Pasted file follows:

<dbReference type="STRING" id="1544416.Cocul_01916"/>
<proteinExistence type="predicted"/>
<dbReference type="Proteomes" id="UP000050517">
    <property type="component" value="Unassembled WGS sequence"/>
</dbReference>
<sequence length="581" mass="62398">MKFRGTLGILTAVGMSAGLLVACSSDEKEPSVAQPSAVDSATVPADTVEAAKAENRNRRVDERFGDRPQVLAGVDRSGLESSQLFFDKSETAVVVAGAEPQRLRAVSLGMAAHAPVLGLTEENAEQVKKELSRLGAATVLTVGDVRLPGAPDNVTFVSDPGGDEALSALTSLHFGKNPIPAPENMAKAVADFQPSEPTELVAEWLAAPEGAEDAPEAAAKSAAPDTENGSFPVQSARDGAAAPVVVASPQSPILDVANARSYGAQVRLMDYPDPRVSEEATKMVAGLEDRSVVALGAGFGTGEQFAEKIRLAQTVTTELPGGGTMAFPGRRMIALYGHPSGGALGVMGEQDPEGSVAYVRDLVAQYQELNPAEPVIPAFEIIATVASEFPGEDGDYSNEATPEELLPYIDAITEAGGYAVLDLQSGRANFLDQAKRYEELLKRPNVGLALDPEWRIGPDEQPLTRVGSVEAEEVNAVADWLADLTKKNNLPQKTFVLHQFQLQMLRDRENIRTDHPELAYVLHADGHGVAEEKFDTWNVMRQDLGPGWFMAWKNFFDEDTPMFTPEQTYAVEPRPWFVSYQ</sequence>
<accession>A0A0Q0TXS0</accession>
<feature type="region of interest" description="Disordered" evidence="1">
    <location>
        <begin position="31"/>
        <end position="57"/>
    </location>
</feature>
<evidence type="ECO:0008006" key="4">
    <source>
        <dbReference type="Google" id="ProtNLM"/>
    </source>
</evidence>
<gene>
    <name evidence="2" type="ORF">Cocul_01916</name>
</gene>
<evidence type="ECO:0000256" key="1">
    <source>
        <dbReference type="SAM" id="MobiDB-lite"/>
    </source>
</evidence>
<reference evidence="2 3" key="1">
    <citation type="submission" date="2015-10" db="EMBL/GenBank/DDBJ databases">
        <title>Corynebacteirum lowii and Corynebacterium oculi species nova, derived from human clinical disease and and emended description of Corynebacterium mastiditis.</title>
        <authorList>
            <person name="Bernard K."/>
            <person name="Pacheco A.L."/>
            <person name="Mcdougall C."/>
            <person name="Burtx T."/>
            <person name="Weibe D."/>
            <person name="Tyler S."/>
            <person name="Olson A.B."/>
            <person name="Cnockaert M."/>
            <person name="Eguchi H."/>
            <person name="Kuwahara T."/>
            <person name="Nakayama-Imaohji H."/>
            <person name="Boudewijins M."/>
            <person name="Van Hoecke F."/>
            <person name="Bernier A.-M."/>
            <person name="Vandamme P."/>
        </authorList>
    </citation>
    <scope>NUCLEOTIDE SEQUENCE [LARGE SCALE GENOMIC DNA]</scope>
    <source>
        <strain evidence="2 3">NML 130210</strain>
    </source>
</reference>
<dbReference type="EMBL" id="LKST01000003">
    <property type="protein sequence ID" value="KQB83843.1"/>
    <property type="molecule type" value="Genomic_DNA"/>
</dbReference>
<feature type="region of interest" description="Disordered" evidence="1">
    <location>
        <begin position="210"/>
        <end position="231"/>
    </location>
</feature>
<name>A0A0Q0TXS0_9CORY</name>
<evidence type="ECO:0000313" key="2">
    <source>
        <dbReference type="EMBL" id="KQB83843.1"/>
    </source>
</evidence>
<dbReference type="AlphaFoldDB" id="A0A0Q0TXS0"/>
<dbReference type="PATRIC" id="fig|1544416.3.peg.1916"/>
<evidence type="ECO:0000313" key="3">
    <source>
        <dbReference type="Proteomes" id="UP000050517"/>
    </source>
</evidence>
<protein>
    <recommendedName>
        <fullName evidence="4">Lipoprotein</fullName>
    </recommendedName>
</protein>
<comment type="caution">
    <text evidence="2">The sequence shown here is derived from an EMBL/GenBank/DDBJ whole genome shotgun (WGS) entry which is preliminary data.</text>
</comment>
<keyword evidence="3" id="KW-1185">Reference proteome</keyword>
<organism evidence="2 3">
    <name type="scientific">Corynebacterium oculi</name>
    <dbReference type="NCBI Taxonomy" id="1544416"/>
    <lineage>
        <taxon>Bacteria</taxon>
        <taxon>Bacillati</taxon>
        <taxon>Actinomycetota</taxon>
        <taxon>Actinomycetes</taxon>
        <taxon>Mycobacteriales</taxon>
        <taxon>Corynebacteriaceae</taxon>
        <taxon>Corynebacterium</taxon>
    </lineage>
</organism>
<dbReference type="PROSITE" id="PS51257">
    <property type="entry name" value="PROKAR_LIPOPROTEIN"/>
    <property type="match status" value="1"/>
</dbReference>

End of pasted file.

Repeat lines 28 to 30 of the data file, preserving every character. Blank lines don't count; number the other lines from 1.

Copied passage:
    <citation type="submission" date="2015-10" db="EMBL/GenBank/DDBJ databases">
        <title>Corynebacteirum lowii and Corynebacterium oculi species nova, derived from human clinical disease and and emended description of Corynebacterium mastiditis.</title>
        <authorList>